In between the release of Saw and Eli Roth’s Hostel, Oz-ploitation flick Wolf Creek put itself at the forefront of the Torture Porn cycle of the early 2000s. Writer and director Greg McLean (Rogue) shocked and divided critics with his brutal and loose take on Aussie backpack serial killer Ivan Milat. Though it was a relatively minor box office hit, there was enough word-of-mouth to warrant a sequel that followed several years later. As is often the case with sequels, Wolf Creek 2 fell just a little short of the original. But the psychopathic villain Mick Taylor was still scary enough to get a brief television series greenlit. Later this year, a Wolf Creek 3 will get a release.
In the Australian Outback, the ruthless serial killer Mick Taylor still stalks unwitting tourists visiting the Wolf Creek Crater. When a British tourist interrupts Taylor, he becomes the killer’s next target. What follows is a brutal cat-and-mouse chase across the Outback where the chances of survival grow increasingly slim.
Wolf Creek 2 Takes an Initially Different – and Fun – Approach To Its Material
For nearly half of its runtime, writer and director Greg McLean shakes up the formula and subverts expectations. While Wolf Creek was a slow burn that saved its villain and gut-wrenching violence for the back half, Wolf Creek 2 puts Mick Taylor front row and center. Straight from its opening scene, McLean discards the methodical approach. It’s an immediate serving of the psychopathic Mick Taylor and his brand of Outback carnage. In other words, McLean doesn’t bother with any pretenses. He knows why most people are turning out for the sequel. Like his first movie, McLean introduces us to another backpacking couple, allowing us to spend a little time with them.
Straight from its opening scene, McLean discards the methodical approach. It’s an immediate serving of the psychopathic Mick Taylor and his brand of Outback carnage.
As compared to the original, however, McLean pulls an abrupt bait-and-switch and we’re forced to say a quick goodbye to the German couple. Instead, Wolf Creek 2 very quickly introduces a wholly new British tourist to the mix. What follows is a tense cat-and-mouse chase across the outback that sets the sequel apart. McLean opens up the world of the sequel allowing the action to unfold across sundrenched scenes of the vast Australian outback. There’s even the occasional bit of humor to break up the suspense and ugly violence.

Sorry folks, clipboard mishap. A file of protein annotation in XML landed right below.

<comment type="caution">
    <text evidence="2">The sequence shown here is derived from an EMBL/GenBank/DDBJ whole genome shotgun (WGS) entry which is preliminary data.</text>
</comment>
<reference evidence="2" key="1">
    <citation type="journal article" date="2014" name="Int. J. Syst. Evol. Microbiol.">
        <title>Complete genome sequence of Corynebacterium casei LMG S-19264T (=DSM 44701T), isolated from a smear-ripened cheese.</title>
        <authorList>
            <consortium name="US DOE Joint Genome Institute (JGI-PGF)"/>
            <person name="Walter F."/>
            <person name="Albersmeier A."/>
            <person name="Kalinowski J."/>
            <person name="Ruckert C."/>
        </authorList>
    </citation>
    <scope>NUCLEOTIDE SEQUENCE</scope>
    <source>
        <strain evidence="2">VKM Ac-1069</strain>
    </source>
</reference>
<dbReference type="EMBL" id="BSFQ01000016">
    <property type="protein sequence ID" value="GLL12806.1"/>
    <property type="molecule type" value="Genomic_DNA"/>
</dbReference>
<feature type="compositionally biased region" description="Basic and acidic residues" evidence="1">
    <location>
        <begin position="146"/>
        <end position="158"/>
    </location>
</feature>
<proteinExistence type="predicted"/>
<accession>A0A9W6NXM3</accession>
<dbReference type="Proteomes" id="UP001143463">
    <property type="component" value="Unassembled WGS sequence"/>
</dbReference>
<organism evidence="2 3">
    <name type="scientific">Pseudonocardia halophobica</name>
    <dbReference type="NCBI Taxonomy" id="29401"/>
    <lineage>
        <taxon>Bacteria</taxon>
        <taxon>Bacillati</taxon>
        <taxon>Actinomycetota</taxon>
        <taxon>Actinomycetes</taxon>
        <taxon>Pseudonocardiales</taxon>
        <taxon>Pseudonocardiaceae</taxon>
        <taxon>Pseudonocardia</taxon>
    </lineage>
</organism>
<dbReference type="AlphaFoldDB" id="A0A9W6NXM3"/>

Wolf Creek 2 Eventually Settles Into Familiar Torture Porn Territory
Unfortunately, Wolf Creek 2 slides into familiar territory by its third act. Once again McLean drags audiences back into same darkly lit underground tunnels and focuses on extended and uncomfortable scenes of torture. That is, McLean replaces the suspense established earlier with the shocking and ugly Grindhouse violence that defined the first movie. Yes, Wolf Creek 2 is frequently punctuated with graphic violence, but the final act becomes relentlessly exploitative. It’s everything that defined Torture Porn movies done on the same level of grandeur as what Eli Roth accomplished with his Hostel movies. It’s less edge-of-your-seat and more of an endurance test watched from behind your fingers.
…McLean replaces the suspense established earlier with the shocking and ugly Grindhouse violence that defined the first movie.
Once again John Jarratt’s performance as Mick Taylor steals the sequel. To date, the Aussie serial killer remains one of the most terrifying horror movie villains put on the screen this century. Still Wolf Creek 2 lacks the emotional stakes McLean established with the slow burn approach of the original. We spent most of the first half of that movie getting to know the backpackers that we became invested in their fates. Yes, McLean defies expectations by unexpectedly killing characters early on. However, the result is we don’t really know or care much about Ryan Corr’s British tourist, Paul Hammersmith.
Wolf Creek 2 Offers More of the Same Gore With Less Emotional Payoff
How much one enjoys Wolf Creek 2 will depend on expectations. On one hand, McLean doubles down on John Jarratt’s terrifying Mick Taylor and the nasty torture and gore that shocked audiences several years earlier. More Jarratt ensures the repetitive violence doesn’t veer the sequel too far off course. Not surprisingly, Jarratt dominates every frame in which he appears, never losing the power of his despicable villain. And the violence remains shocks. Yet Wolf Creek 2 substitutes the slow-burn and character investment for more violence. As a result, we never really care for Ryan Corr’s Hammersmith or the disposable German tourists. It’s a better than expected follow-up, but an obvious step down from its predecessor.